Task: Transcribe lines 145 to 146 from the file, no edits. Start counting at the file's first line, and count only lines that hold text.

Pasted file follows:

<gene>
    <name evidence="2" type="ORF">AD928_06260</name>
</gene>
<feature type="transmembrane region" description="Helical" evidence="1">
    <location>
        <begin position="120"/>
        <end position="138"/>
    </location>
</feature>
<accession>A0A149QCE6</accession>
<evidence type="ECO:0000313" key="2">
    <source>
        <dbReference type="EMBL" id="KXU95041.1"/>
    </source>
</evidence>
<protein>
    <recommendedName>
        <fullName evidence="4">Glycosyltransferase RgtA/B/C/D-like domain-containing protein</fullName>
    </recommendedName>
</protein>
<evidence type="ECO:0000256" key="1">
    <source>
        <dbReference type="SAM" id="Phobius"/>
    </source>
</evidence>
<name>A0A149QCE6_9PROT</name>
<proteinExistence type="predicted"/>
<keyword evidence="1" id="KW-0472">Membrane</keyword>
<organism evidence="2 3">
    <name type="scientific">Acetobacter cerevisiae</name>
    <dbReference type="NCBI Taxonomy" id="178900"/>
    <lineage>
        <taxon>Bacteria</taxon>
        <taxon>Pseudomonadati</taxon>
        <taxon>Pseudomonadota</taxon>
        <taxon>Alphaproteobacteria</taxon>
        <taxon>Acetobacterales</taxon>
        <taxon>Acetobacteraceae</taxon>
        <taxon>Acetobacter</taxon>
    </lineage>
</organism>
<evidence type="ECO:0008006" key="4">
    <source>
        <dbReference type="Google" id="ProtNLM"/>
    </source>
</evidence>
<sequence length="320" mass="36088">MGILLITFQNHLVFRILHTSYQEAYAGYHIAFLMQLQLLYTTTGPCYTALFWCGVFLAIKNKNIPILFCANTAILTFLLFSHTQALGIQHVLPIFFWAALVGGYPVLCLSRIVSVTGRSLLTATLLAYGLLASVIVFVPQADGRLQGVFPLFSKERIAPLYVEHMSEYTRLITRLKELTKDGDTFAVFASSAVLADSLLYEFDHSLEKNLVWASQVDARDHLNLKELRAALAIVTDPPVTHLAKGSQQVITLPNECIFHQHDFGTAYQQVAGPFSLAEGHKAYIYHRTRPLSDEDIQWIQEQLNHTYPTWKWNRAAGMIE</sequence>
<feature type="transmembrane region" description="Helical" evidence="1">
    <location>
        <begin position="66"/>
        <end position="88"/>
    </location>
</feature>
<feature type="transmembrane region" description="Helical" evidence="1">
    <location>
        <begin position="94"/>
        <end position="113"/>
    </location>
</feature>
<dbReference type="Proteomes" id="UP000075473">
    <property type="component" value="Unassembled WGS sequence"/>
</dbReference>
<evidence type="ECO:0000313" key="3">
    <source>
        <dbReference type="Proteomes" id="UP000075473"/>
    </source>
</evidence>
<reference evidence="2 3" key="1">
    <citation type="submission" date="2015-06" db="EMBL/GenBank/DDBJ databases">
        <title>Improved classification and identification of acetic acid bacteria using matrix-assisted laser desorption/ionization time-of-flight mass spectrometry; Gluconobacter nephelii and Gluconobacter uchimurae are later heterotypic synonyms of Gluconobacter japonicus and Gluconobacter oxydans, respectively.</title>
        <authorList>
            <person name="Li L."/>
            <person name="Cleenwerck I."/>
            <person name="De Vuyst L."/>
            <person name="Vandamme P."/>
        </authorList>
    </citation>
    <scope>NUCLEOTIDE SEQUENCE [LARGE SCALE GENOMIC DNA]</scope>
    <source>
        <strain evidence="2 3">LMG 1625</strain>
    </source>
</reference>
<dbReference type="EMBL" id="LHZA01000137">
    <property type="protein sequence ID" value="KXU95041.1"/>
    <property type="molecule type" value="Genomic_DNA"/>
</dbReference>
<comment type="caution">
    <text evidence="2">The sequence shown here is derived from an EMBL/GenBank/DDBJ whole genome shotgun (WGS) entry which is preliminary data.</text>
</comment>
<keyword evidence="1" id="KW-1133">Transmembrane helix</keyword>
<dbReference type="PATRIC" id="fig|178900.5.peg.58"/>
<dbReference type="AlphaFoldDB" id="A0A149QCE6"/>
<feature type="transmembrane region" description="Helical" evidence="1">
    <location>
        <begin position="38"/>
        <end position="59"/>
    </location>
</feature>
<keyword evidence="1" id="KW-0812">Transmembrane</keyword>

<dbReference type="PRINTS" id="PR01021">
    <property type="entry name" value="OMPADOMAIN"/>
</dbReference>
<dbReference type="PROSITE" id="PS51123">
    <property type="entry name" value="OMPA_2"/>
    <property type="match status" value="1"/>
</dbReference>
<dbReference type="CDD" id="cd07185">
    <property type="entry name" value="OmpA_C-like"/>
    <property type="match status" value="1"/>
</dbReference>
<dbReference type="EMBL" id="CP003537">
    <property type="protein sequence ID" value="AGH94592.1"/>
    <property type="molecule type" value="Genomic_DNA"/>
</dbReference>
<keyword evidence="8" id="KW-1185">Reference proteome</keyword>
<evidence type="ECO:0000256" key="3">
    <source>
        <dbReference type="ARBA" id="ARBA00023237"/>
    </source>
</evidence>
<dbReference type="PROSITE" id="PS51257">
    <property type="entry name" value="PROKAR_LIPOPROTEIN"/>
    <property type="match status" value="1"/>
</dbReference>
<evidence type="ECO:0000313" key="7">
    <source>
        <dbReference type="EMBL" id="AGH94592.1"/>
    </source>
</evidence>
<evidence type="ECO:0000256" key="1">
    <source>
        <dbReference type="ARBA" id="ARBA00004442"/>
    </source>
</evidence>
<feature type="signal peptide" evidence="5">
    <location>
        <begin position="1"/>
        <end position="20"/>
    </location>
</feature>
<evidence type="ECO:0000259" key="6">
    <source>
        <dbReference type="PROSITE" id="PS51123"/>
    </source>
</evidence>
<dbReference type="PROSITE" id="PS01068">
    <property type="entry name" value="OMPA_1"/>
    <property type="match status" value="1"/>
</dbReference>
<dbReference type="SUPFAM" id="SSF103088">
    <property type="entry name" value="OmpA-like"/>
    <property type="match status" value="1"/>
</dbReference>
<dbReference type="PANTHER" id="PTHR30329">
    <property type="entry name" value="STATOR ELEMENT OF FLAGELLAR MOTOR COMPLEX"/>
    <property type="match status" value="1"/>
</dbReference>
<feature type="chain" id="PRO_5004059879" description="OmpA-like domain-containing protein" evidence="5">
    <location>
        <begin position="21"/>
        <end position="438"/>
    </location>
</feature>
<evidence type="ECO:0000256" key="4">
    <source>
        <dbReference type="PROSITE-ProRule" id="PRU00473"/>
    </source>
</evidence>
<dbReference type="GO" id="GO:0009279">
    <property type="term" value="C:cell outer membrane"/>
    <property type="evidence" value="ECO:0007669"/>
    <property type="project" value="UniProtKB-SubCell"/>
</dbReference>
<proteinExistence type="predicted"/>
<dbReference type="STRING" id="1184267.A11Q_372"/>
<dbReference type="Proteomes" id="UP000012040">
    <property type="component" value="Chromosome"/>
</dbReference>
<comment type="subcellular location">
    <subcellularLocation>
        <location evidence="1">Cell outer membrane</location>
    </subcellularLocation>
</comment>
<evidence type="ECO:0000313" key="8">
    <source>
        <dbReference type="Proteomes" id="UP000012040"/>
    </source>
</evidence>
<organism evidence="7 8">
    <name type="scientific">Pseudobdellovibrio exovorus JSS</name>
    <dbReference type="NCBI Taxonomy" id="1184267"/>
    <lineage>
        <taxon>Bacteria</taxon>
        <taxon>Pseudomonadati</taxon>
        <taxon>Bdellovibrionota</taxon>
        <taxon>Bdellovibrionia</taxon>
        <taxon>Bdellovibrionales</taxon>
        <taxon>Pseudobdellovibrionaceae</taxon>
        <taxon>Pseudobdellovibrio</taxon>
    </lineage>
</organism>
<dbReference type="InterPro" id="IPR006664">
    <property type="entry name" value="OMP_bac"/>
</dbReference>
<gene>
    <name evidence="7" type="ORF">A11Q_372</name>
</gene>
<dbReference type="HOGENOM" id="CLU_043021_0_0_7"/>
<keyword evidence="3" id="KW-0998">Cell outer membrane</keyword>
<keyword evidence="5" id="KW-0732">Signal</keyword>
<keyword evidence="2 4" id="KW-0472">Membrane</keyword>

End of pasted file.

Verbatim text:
</evidence>
<dbReference type="PROSITE" id="PS01068">